Diane Kruger gives it her all in this nauseatingly tense and gut-punchingly devastating drama.

Written and directed by Fatih Akin, In the Fade sees Kruger take on the role of a lifetime as Katja, a German woman consumed by grief after the deaths of her Kurdish husband Nuri (Numan Acar) and their young son Rocco in a racially-motivated nail bomb attack. 

The film is structured in three equally gripping and visceral sections in which it genre-hops from a study of grief to a courtroom drama, and finally a revenge thriller, all anchored by Kruger's powerhouse, can't-take-your-eyes-off-her performance.

The triumphant opening scenes, atmospherically captured with home-movie style wobbly camerawork, see Katja and Nuri, a convicted drug dealer, tie the knot while he is still in prison.

Fast forwarding to the present day, Nuri has gone on the straight and narrow, opening his own tax business along with Katja as a bookkeeper. The couple have created a stable and loving home for their empathetic and imaginative young son.

Their playful, loving family life is communicated deftly in the opening scenes as Katja drops Rocco off at Nuri's office before she heads to meet a friend for a spa date. When she returns to collect them later that day, she discovers that the road has been blocked off due to an incident. The sickening, world-shattering realisation that her husband and son have been killed in the attack is depicted in unflinching, horrifying detail.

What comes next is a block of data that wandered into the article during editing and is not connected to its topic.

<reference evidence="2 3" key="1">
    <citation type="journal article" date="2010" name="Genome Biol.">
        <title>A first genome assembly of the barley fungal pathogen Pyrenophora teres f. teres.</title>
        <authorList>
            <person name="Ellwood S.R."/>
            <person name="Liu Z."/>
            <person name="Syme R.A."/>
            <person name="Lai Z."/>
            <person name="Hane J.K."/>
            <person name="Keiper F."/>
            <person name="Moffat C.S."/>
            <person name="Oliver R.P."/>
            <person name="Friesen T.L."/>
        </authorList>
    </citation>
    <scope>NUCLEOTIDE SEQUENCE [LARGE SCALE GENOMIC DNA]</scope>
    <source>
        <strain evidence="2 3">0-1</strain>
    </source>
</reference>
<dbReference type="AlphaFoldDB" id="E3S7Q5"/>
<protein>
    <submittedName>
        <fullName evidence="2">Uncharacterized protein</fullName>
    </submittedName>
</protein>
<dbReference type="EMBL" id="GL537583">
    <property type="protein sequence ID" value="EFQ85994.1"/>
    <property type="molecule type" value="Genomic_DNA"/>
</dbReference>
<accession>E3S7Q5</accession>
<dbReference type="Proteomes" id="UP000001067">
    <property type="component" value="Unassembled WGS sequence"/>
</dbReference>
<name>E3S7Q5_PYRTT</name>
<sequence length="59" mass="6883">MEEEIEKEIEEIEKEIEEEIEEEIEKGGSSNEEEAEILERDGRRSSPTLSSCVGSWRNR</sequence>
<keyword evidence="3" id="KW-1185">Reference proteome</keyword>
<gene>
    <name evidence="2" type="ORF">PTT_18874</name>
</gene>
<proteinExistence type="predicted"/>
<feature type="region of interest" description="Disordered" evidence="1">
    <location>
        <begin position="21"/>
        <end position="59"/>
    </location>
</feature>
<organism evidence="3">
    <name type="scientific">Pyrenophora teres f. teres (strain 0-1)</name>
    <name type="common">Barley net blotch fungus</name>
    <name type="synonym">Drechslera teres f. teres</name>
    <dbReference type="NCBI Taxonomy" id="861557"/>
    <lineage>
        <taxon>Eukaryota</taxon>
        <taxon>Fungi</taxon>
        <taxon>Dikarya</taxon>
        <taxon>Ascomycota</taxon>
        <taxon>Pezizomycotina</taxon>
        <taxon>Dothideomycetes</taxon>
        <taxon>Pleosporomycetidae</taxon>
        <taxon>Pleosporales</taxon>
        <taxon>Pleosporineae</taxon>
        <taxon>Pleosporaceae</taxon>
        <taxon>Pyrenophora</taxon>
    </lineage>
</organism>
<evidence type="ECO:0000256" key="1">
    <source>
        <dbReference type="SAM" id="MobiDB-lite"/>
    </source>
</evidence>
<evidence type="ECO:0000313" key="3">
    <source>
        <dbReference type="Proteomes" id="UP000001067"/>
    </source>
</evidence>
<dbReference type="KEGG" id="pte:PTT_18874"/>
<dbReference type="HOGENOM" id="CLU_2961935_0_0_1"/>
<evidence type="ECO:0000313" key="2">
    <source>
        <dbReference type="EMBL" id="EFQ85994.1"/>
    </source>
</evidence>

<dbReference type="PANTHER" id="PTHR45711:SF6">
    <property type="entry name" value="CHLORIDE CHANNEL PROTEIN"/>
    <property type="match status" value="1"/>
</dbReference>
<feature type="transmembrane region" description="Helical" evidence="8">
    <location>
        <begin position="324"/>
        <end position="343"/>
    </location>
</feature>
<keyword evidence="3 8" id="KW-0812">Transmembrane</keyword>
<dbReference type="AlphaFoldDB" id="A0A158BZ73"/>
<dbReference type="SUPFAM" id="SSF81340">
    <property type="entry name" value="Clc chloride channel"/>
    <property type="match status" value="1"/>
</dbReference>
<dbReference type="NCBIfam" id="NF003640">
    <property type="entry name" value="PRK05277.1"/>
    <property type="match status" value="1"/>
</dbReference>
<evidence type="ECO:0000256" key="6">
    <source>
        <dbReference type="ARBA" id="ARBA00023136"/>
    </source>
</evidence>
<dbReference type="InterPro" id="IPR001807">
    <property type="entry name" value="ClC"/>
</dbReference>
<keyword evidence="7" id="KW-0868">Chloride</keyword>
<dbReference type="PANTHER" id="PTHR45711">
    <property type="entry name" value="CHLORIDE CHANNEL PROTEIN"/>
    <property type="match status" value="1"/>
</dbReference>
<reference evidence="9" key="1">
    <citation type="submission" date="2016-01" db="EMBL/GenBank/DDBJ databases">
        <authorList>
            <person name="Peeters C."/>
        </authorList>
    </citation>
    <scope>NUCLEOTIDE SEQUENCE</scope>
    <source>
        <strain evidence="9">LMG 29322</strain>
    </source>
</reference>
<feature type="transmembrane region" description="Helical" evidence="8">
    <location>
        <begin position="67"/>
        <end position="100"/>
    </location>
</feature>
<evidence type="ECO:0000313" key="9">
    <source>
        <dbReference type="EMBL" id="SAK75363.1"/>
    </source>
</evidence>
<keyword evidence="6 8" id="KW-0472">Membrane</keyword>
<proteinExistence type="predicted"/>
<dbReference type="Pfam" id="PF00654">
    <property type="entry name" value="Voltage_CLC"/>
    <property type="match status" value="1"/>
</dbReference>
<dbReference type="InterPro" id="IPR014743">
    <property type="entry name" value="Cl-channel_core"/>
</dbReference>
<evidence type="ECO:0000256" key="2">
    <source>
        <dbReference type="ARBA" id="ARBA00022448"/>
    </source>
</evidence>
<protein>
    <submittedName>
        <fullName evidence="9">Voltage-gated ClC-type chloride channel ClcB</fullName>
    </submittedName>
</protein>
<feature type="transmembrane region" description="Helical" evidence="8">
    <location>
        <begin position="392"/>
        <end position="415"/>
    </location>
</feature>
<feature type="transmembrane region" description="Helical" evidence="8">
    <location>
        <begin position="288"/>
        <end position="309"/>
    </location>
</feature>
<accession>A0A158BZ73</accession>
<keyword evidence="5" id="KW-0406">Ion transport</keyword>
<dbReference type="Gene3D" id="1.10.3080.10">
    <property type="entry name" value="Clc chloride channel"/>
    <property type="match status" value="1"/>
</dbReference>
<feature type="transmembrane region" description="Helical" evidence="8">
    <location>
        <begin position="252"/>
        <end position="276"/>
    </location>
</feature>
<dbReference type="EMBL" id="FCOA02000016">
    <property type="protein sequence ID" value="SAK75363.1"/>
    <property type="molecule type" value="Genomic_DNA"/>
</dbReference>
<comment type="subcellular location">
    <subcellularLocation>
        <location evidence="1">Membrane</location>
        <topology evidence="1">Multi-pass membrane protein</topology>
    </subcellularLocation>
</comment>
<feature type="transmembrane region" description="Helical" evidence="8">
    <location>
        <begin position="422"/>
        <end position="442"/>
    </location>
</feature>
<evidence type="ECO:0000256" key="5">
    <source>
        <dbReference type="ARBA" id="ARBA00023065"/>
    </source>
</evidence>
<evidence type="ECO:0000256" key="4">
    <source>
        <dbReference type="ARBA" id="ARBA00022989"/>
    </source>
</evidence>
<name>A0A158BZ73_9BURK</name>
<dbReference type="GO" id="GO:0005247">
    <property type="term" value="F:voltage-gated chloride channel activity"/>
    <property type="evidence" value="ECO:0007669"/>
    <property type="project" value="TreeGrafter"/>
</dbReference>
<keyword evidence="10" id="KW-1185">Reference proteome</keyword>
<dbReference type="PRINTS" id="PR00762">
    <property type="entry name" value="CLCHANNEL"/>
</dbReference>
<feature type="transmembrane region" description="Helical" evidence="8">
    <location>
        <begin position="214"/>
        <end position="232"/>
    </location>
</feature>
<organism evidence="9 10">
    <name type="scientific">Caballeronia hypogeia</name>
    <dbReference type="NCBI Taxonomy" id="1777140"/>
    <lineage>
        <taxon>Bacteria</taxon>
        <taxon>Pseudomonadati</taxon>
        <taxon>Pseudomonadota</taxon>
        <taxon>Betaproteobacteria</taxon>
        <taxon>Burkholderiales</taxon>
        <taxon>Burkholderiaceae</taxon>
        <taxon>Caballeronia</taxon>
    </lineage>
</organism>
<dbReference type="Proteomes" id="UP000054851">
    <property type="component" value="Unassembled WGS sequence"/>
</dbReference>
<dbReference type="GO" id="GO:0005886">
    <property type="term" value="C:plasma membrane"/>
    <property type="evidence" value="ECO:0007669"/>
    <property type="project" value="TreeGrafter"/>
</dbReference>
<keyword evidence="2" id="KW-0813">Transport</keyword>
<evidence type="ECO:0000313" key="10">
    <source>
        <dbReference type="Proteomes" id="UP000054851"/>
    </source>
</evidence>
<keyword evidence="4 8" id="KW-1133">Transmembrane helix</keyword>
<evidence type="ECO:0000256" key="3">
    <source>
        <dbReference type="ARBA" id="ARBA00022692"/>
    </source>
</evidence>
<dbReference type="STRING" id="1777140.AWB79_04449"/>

Katja instinctively believes that neo-Nazis carried out the attack, but she comes up against the prejudices of the police, and even her own family, who presume it was down to Nuri's drug-dealing past. She resolves to clear her husband's name and get vengeance for the crimes committed against them.

In the Fade is a moving, almost flawless - the bombers and defence lawyer are thinly drawn - and deeply unsettling piece of work that is troublingly relevant, given the recent rise in far-right, fascist ideology.